Should You Take A Break From Running?
Most of the time, running is an enjoyable endeavor. It’s the reason we all don our running shoes, tally those daily miles, and strive for distances that may seem ludicrous to the average person. But what do you do when running ceases to be enjoyable? When should you consider taking a hiatus from your running routine?
Certainly, there are life circumstances that necessitate an extended break from running. The postpartum period, the recovery phase after stress fractures or severe injuries, post-surgery rehabilitation, recuperating from a significant illness, and other medical reasons undeniably require several weeks off from running. However, this discussion centers on when you find yourself contemplating an extended break from running due to reasons with a less clear-cut timetable than “take x weeks off for healing.” This post explores the idea of an extended running break resulting from a need for mental respite or due to overtraining.
Many runners are apprehensive about taking a break from running. They’ve invested months, or even years, in training and honing their fitness. The fear of an extended break is that it might undo years of hard-earned progress. Nonetheless, there are circumstances where evading a break at all costs could place you in a more precarious situation, particularly if you’re grappling with burnout or overtraining.
Conversely, there are accounts of runners experiencing breakthroughs following an extended break. One of the most notable examples is Desi Linden, who took time off from training in the summer of 2017 and then clinched victory at the Boston Marathon in April 2018. Nevertheless, it’s important to acknowledge that (a) the extended break wasn’t the sole factor in her triumph, (b) she engaged in several months of rigorous training between the break and the race, and (c) like most elite runners, she possesses exceptional genetic predispositions that influence her training response. Not everyone will rebound as swiftly from an extended break, and such a hiatus doesn’t serve as a magic solution for instantaneous racing success.
So, what’s the best course of action? How can you determine if an extended break would prove detrimental or advantageous to you?
Do You Need A Break From Running?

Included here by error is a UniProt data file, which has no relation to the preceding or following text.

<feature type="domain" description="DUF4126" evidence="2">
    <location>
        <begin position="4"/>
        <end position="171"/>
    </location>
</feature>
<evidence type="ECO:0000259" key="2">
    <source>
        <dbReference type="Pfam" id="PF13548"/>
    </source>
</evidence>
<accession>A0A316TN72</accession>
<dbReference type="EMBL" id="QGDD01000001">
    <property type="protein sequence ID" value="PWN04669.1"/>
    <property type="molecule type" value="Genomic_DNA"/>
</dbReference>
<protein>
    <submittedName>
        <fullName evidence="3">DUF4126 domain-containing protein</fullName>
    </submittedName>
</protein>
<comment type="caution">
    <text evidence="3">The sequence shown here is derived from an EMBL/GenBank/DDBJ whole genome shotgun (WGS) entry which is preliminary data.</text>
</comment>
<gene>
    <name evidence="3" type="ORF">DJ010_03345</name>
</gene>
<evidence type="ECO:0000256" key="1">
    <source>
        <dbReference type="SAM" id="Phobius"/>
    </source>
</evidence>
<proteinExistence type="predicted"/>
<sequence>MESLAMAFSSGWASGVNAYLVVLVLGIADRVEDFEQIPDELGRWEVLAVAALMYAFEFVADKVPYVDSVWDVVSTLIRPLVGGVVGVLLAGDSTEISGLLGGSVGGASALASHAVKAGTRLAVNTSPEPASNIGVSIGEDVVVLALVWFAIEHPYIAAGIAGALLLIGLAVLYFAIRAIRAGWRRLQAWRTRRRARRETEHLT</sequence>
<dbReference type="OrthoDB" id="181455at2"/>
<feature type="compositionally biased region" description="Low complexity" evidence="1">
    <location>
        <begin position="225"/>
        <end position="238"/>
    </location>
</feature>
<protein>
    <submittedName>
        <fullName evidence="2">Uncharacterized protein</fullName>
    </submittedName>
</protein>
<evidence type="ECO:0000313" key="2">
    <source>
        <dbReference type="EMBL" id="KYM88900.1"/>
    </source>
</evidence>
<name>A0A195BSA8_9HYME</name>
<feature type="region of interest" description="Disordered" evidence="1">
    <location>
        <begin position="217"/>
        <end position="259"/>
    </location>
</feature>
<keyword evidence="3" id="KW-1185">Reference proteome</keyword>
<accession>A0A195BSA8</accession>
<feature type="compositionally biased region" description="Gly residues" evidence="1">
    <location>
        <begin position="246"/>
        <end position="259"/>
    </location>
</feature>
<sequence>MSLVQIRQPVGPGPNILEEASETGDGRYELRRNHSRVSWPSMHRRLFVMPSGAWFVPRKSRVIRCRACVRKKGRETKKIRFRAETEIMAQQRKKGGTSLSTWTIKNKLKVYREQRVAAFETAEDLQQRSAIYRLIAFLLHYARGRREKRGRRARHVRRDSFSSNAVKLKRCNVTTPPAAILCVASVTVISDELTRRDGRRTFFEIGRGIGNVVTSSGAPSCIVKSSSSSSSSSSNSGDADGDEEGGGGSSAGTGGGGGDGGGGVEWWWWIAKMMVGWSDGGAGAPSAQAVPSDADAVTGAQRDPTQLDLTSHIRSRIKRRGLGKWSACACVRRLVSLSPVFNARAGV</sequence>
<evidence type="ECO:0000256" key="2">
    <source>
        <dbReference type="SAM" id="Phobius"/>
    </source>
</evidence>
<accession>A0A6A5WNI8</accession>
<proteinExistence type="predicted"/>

Several signs indicate you might be in need of a break from running:
1. Overtraining Symptoms: If you’re experiencing symptoms of overtraining, such as a waning interest in running, loss of appetite, diminished libido, profound fatigue, and a substantial performance decline, a break is in order.
2. Inadequate Recovery: If you find it challenging to make a full recovery from an illness or injury due to your training, it’s imperative to consider taking a break. Your health should take precedence.
3. Lack of Enjoyment: It’s natural for runners to have periods where motivation wanes, but if you’ve reached the point where you despise every mile and can’t wait for your runs to conclude, it may be time for a running hiatus.
4. Mental Stress: Running should promote positive mental well-being and be an enjoyable endeavor. If it’s causing you undue stress, fostering negative self-esteem, or negatively affecting your mental health, it’s likely time for a running break.
5. Intuitive Break: Sometimes, your body intuitively signals the need for a break. Listen to your intuition; your body often knows best.
How To Take A Break From Running
When considering a break from running, remember that there’s no one-size-fits-all approach; it’s about finding what works best for you.
1. No Set Timeline: Avoid putting a strict timeline on your break. Give yourself the freedom to abstain from running until you genuinely want to lace up again. Whether that desire returns in a couple of weeks or extends to several months, it’s crucial not to limit yourself with specific deadlines.
2. Explore New Activities: Taking a break from running doesn’t mean taking a break from exercise altogether. Experiment with alternative activities like trying a different workout class, exploring sports such as swimming or cycling, taking leisurely long walks, or embarking on hikes.